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A Swiss Bank, A President and the Permanent Government

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Published: April 21, 2010



Last August, the presidential press corps followed Barack Obama and his family to Martha's Vineyard for their brief vacation. The coverage focused on summery fare—a visit to an ice cream parlor, the books the president had brought along. Nearly everyone mentioned his few rounds of golf, including his swing, and the enthusiasm of onlookers. What caught my eye, though, was the makeup of his foursome. The president was joined by an old friend from Chicago; a young aide; and Robert Wolf, Chairman and CEO, UBS Group Americas. In a decidedly incurious piece, a New York Times reporter made light of Wolf's presence:

"The president has told friends that to truly relax he prefers golfing with young aides...But he departed from that pattern Monday when he invited a top campaign contributor, Robert Wolf, president of UBS Investment Bank, to join him for 18 holes. Call it donor maintenance."

Wolf, however, is hardly—as the Times suggested— just another donor. For one thing, he is a leading figure in an industry that almost brought down the entire financial system—and then was the recipient of astonishing government largesse. UBS, along with other banks, benefited directly from the backdoor bailout of the insurance giant AIG.

But UBS stands alone in one rather formidable respect—it was the defendant in the largest offshore tax evasion case in U.S. history, accused of helping wealthy Americans hide their income in secret offshore accounts. To settle a massive investigation, UBS forked over $780 million to the US treasury. This settlement came shortly before Wolf rounded out Obama’s golfing party. Given this rather problematical situation, why then would the President choose UBS’s Wolf of all people for this honor?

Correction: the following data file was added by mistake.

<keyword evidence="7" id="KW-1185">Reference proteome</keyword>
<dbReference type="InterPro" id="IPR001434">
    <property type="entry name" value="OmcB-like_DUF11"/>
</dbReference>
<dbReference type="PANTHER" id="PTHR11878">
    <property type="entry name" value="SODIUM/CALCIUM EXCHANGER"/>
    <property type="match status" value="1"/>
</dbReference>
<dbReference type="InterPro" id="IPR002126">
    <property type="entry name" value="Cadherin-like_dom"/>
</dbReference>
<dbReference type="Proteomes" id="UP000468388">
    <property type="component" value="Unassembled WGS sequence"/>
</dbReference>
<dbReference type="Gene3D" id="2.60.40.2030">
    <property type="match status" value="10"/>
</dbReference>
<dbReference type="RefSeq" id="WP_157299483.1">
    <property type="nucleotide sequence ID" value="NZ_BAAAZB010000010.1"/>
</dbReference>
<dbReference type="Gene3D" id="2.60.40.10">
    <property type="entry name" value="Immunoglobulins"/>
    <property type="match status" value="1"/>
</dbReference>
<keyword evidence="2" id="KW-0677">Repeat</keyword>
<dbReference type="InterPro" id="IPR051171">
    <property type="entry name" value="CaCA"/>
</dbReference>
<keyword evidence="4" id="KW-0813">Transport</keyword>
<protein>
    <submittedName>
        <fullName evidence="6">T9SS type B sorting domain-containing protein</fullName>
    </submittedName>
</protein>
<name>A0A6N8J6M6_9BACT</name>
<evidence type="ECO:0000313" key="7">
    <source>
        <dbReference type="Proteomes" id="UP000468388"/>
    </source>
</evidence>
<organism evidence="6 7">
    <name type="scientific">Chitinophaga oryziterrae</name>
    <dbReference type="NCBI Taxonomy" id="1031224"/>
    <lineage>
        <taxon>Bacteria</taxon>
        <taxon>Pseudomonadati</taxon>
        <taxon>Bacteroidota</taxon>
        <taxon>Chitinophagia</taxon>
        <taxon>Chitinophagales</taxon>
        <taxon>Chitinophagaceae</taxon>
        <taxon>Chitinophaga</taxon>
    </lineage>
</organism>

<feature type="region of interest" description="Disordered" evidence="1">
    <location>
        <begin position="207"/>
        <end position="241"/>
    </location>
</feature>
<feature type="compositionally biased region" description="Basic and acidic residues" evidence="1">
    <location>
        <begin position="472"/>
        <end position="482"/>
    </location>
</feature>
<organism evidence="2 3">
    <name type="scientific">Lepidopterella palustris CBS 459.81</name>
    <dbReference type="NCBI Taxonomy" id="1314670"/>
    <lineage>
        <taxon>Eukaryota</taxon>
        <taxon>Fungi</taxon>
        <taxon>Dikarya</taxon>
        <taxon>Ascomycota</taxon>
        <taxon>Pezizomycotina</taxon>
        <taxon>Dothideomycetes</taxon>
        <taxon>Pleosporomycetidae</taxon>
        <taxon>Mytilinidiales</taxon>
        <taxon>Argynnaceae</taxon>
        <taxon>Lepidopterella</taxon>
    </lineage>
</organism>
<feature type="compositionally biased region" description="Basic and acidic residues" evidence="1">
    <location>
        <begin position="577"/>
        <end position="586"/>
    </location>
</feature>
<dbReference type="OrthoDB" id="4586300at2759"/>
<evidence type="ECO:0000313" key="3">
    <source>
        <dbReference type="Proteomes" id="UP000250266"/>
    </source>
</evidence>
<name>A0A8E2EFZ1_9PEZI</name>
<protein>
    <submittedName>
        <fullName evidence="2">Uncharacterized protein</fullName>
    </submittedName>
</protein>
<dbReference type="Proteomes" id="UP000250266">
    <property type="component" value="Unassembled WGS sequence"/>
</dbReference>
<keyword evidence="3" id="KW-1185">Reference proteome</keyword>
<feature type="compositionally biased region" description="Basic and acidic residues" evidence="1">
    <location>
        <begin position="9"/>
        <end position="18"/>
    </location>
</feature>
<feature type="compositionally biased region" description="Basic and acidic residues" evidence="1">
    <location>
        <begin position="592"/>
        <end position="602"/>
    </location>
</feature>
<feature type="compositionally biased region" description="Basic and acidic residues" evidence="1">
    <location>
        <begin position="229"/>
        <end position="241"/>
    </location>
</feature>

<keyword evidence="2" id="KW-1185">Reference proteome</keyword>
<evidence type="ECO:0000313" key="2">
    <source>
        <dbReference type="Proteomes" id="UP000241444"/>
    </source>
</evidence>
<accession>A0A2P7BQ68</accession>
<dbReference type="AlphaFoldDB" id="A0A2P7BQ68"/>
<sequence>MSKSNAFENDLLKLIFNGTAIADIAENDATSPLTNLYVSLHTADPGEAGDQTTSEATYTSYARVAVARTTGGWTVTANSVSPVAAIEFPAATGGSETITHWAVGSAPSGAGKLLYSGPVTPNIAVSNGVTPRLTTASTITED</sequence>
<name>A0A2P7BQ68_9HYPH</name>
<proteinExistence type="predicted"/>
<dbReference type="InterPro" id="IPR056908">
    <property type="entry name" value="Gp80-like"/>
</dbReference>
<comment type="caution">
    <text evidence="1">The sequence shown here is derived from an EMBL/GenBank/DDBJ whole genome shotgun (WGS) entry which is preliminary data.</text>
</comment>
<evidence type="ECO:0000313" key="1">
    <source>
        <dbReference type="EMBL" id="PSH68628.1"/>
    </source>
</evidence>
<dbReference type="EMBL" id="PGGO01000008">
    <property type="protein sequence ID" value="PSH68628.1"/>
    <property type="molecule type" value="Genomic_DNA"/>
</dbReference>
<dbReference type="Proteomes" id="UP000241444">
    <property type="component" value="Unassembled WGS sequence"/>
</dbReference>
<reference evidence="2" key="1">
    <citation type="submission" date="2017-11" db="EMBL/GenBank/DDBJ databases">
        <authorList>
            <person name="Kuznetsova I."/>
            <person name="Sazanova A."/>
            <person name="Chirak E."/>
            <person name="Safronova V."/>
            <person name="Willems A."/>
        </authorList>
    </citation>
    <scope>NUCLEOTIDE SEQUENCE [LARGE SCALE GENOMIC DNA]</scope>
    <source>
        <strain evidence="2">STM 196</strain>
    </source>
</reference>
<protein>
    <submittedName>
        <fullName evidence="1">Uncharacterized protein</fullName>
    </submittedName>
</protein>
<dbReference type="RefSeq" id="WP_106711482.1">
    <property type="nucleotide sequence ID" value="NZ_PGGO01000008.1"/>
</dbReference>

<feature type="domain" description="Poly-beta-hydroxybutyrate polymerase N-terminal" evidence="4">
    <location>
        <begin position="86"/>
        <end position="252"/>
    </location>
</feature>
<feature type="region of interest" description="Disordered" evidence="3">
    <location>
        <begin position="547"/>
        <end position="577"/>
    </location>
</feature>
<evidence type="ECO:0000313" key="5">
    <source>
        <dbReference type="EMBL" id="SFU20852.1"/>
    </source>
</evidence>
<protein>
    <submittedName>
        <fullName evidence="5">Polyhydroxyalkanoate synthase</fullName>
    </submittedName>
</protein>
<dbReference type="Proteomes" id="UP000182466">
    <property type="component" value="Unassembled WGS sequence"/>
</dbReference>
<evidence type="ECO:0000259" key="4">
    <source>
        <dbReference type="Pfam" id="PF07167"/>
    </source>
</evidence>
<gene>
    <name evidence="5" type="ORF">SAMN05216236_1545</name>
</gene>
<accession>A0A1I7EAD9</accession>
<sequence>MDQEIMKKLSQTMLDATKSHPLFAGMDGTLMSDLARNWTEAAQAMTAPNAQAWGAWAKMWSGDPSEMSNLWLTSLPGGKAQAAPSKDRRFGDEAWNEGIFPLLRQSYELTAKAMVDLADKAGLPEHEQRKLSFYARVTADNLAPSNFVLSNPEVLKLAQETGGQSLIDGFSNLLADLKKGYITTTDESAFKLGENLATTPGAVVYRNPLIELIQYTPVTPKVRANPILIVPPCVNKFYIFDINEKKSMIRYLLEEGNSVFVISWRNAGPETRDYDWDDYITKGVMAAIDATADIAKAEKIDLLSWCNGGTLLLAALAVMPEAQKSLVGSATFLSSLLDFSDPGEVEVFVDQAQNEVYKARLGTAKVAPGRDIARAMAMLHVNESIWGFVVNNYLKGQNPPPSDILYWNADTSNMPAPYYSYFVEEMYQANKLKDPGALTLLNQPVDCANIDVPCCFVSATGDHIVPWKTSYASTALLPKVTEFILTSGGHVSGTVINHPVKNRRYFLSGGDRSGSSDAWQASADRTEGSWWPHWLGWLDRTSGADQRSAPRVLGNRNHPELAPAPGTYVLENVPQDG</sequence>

Wolf declined a request for an interview about his relationship with the President, so it was not possible to pose that question to him. This hardly matters, though, for the story goes far beyond Wolf and UBS. It involves Republicans as well as Democrats, the Bush Administration as well as Obama’s. More importantly, behind the trivialized golf outing on Martha’s Vineyard, lie the interests that increasingly set the course for every administration. And that now game the system so well that the rest of us—wherever we live in the world—are kept fighting for the scraps.


When most people criticize those aspects of government that seem most impervious to the democratic process, they cite the permanency and perceived self-interest of the mandarins of the Washington bureaucracy. But when it comes to real power, an ability to come out ahead no matter which party is in power, it’s hard to top certain financial institutions.